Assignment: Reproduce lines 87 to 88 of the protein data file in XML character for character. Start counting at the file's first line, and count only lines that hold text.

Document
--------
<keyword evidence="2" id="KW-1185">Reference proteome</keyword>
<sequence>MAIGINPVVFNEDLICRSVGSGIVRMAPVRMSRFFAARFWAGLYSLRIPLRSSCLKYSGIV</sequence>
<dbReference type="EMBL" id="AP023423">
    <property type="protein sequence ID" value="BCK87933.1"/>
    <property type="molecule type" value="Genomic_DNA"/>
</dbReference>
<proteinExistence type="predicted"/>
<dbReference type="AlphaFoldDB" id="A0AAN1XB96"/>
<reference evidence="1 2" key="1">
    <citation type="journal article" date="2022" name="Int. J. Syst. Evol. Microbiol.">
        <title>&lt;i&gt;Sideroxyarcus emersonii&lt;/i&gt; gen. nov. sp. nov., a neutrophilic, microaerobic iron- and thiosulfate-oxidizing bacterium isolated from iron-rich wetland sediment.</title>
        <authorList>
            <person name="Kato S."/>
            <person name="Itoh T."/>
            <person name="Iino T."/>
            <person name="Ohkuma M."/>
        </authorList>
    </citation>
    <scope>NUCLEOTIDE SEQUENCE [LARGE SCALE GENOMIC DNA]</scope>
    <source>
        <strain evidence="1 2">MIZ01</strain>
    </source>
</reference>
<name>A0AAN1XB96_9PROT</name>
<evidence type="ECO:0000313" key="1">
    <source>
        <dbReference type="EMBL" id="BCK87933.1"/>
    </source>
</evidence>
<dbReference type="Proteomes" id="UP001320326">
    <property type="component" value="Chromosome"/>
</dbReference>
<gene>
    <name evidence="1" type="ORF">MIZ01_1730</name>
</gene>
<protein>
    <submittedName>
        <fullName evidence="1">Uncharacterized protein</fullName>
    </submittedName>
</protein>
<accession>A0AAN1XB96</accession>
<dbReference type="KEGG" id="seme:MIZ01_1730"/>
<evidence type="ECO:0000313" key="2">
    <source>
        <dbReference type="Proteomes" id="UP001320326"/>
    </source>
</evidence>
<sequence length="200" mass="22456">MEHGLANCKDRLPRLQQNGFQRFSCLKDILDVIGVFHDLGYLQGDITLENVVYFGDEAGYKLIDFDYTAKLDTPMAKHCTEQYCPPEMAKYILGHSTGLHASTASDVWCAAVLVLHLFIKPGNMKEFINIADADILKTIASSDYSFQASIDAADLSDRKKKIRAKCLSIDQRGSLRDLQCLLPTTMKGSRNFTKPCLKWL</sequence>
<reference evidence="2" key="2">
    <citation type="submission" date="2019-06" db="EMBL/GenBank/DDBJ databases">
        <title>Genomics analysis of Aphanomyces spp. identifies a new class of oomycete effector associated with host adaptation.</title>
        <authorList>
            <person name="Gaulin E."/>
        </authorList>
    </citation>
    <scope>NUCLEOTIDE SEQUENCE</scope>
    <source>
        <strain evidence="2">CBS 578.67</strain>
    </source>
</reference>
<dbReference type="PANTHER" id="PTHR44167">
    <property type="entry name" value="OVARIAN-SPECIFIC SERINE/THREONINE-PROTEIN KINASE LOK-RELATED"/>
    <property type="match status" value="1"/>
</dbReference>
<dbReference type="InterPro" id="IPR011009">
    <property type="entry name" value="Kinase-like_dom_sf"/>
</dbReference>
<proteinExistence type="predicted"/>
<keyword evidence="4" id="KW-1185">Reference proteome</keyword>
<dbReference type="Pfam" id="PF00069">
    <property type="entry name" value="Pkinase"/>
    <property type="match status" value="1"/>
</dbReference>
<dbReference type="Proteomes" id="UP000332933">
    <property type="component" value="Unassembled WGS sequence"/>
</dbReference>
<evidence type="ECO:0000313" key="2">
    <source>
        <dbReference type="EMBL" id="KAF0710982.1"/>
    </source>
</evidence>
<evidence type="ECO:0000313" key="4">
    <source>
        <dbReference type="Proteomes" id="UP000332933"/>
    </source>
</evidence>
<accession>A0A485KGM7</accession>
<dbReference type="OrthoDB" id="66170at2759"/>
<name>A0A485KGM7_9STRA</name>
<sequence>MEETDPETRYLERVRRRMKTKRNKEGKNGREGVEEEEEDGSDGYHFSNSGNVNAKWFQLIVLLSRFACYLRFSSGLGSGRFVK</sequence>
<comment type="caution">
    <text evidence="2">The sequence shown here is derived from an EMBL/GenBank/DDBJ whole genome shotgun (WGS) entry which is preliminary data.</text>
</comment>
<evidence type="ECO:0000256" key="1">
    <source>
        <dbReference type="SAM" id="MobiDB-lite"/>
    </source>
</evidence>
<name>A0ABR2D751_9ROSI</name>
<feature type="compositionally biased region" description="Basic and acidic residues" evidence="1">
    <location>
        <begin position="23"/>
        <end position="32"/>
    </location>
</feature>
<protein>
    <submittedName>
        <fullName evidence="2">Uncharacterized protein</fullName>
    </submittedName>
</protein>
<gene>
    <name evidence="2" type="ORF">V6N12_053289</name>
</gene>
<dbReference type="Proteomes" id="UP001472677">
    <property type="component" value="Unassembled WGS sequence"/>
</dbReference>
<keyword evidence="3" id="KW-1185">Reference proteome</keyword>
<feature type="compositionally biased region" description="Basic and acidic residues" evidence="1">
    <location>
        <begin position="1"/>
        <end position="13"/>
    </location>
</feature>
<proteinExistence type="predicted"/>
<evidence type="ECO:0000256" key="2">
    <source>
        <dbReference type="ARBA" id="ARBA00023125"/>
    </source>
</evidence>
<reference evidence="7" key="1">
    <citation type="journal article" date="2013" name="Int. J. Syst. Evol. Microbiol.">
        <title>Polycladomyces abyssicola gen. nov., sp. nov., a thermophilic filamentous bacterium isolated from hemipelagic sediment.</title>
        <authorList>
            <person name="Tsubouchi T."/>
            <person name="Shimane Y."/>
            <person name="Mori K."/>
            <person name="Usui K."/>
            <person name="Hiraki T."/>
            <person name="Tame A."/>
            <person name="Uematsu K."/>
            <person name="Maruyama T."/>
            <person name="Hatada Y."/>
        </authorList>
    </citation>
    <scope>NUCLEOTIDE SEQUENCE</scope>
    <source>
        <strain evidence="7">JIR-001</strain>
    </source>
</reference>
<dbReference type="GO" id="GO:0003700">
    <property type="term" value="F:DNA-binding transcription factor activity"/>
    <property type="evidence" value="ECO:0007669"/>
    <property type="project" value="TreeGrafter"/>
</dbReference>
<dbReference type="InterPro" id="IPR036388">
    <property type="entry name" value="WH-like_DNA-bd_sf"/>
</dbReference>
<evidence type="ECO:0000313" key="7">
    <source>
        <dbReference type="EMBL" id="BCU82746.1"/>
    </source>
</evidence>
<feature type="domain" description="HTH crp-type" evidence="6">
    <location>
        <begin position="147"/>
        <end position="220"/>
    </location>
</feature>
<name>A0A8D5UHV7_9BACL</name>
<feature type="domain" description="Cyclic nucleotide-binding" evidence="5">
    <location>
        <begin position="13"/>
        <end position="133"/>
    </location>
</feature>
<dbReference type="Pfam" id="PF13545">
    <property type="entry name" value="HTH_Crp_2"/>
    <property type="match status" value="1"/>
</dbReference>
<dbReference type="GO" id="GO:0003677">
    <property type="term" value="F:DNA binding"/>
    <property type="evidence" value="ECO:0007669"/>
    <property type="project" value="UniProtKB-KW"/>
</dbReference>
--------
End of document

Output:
<accession>A0A485KGM7</accession>
<dbReference type="OrthoDB" id="66170at2759"/>